2020 K2 Mindbender 90 Ti Ski Review: Wide Action Image 12020 K2 Mindbender 90 Ti Ski Review: Wide Action Image 2

The ability to release your tail edge combined with a pretty quick edge to edge feel makes these skis a whole lot of fun in moguls and trees. I am not the world's best mogul skier, but felt like I was doing pretty darn well on the Mindbender 90 Ti. It's beneficial having something at least this narrow in moguls. A wider ski can be a bit of a handful as they like to smash into each other a little too much. The narrower width combined with that smooth tip shape really helped me in moguls. It's also a stiff enough ski that you can drive it into and down the backside of a mogul without feeling like you're stuffing a tip or over-flexing the ski. It gave me the confidence to ski a slightly more direct line than I would on a lot of other skis. I knew I could release the tail edge if I needed to bail out of a mogul line quickly, and also knew the ski would stay stable and allow me to open up the speed a little bit at the bottom of a run and just go. The same performance translates to tree skiing, and I think a lot of east coast skiers will be psyched with the performance of the Mindbender 90 Ti in the trees and on natural snow trails. Western skiers can benefit too, but with deeper snow, the wider Mindbender 99 Ti may be more appropriate. Depends on how and what you like to ski.

Now, on groomers, there are definitely skis out there that feel more responsive, there are definitely skis that pull you into a turn more quickly, but those skis don't even really compare to the Mindbender 90 Ti in all the applications we just talked about. It's still pretty darn powerful, especially when you're driving the tip. It feels like it wants some skier input if you want to achieve energetic linked carving turns, but it also doesn't feel like it needs skier input at all times like some skis in this category. You can relax on the Mindbender 90 Ti, which is nice. You can even ski with your weight a little more centered and you'll benefit from the decreased torsional stiffness in the tail that allows you to pivot and smear turns. It's going to work with a lot of different skiing styles. Do you keep your feet pretty close together and have more of an upright stance? No problem. Do you ski with a wider stance and a lower center of gravity like a modern GS racer? Also no problem. The Titanal Y-Beam design does a really good job allowing for and complimenting different skiing styles.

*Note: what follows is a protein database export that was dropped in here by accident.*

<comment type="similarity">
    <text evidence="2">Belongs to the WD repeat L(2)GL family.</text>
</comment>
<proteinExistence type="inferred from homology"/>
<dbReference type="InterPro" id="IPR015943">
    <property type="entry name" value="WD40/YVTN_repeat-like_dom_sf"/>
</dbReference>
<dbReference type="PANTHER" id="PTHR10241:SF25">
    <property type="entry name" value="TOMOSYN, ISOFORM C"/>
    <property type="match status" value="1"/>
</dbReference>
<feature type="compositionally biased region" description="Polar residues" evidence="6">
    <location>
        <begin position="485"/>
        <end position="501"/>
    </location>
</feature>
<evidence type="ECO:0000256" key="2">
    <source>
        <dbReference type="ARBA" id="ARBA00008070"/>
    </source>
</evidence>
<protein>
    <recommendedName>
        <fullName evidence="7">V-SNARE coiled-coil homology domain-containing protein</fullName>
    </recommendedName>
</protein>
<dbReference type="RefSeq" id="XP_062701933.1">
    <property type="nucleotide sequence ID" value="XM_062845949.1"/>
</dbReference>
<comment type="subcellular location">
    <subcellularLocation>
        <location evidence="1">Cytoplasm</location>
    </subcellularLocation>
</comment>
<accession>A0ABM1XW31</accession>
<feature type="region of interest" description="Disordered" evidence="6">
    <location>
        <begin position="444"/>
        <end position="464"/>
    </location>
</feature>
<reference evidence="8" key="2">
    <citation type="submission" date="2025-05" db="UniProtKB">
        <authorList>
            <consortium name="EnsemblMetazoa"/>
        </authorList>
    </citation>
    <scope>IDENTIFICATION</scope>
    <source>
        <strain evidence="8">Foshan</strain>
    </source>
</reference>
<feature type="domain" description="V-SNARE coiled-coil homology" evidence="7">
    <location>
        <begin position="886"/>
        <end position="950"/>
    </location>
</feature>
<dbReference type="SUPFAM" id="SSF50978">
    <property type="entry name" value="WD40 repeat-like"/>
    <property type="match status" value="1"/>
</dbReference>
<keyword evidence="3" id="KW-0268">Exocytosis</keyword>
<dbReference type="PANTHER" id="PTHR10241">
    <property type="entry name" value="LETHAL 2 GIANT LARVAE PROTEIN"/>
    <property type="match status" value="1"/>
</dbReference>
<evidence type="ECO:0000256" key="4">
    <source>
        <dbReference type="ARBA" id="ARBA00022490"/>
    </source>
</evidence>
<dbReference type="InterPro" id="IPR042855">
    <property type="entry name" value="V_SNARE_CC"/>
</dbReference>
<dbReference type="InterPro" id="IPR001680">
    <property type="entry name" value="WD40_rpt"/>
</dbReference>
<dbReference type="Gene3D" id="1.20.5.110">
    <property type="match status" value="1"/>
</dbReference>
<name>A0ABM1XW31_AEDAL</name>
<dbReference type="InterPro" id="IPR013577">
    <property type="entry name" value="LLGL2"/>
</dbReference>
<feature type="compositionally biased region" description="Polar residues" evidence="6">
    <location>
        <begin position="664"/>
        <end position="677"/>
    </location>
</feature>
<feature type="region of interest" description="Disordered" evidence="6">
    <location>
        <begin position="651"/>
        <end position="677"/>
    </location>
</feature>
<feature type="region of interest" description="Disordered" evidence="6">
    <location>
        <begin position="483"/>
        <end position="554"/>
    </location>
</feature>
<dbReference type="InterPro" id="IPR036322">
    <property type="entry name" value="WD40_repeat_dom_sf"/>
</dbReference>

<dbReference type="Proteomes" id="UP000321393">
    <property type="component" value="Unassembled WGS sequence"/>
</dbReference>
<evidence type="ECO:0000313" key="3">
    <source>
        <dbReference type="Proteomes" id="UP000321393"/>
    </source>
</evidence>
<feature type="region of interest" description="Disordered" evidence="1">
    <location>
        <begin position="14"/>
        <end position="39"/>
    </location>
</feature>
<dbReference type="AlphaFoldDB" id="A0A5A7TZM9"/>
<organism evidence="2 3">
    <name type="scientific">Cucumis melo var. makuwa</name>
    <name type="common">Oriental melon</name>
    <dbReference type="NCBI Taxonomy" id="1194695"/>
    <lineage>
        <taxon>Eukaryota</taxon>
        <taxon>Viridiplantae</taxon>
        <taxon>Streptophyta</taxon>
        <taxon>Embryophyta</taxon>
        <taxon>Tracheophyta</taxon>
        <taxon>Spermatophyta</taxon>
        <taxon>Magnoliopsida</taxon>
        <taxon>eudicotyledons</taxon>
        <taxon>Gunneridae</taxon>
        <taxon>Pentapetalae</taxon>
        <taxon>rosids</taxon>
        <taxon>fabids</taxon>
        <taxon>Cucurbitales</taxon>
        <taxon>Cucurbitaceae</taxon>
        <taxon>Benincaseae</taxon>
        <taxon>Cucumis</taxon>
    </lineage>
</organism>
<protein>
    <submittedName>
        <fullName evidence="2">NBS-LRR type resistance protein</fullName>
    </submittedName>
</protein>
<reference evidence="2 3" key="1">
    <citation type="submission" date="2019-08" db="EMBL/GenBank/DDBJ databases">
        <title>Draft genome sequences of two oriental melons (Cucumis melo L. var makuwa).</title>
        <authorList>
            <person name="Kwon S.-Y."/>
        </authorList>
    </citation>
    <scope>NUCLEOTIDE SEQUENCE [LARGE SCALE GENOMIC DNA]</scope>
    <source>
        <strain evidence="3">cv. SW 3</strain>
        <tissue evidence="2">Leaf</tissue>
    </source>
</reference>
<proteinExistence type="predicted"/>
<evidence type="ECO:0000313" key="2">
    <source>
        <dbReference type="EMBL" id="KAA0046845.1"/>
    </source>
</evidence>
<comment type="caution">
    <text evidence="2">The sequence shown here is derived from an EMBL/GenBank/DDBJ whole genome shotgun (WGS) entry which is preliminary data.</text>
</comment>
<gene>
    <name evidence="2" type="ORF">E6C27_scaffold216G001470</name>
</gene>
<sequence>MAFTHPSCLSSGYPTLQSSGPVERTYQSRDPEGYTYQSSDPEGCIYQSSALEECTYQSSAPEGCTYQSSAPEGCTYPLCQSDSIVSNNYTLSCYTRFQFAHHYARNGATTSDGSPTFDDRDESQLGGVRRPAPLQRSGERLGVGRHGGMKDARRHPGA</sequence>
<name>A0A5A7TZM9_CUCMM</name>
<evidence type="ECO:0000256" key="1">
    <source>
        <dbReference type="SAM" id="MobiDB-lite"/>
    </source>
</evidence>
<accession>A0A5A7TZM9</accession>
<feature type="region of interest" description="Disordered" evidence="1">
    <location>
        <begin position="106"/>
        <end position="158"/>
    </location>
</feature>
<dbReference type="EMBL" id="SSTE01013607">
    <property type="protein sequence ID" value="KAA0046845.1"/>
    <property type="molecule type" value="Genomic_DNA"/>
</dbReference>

So, what's the takeaway here? In our opinion, it's versatility and fun. I think this ski arguably has a more even mix of performance characteristics than just about anything in the same width range. As mentioned before, there are skis that will carve a little better, and there are also skis that feel lighter and more maneuverable, but the Mindbender 90 Ti has a refreshing blend of performance. It also distinctly feels like a K2, and in my opinion more so than the Pinnacle collection did. It reminds me of how I felt skiing the original K2 Enemy back in 2001. They're just a lot of fun in just about every application. It feels like a K2 in performance, attitude, design, the amount of fun you can have on it… I don't know how else to say it, it just feels like a K2, and I'm really happy about that. My old Enemies are still in my possession because, in my opinion, that's a historic ski. Maybe in 20 years there will be a 33 year old somewhere that feels the same way about these Mindbenders.

2020 K2 Mindbender 90 Ti Ski Review: Buy Now Image


 

Written by Jeff Neagle on 03/07/19

78 thoughts on “2020 K2 Mindbender 90Ti Ski Review

  1. Hi Jeff,

    Thanks for the review and great video! I ski in NZ where there is not a lot of powder, and my local field is best with hard groomed pack, and off piste gets icy more often than not. We don't get massive overnight dumps like you lucky lads in the Northern hemisphere!

    I'm advanced on piste and intermediate off piste/slushy snow. I'd like to do more off piste,and get better at it (when the snow conditions allow) so I'm tossing up between the 90Ti's and the 99Ti's

    Im 40+ and don't want to have to work all the time on the ski's so the comment about 'relaxing' in the 90s was interesting.

    Would that be any different on the 99s?

    Any thoughts on which one would be most practical and/or help me improve off piste/all mountain? I'm leaning towards the 90s at this stage. (practicality as opposed to improvement)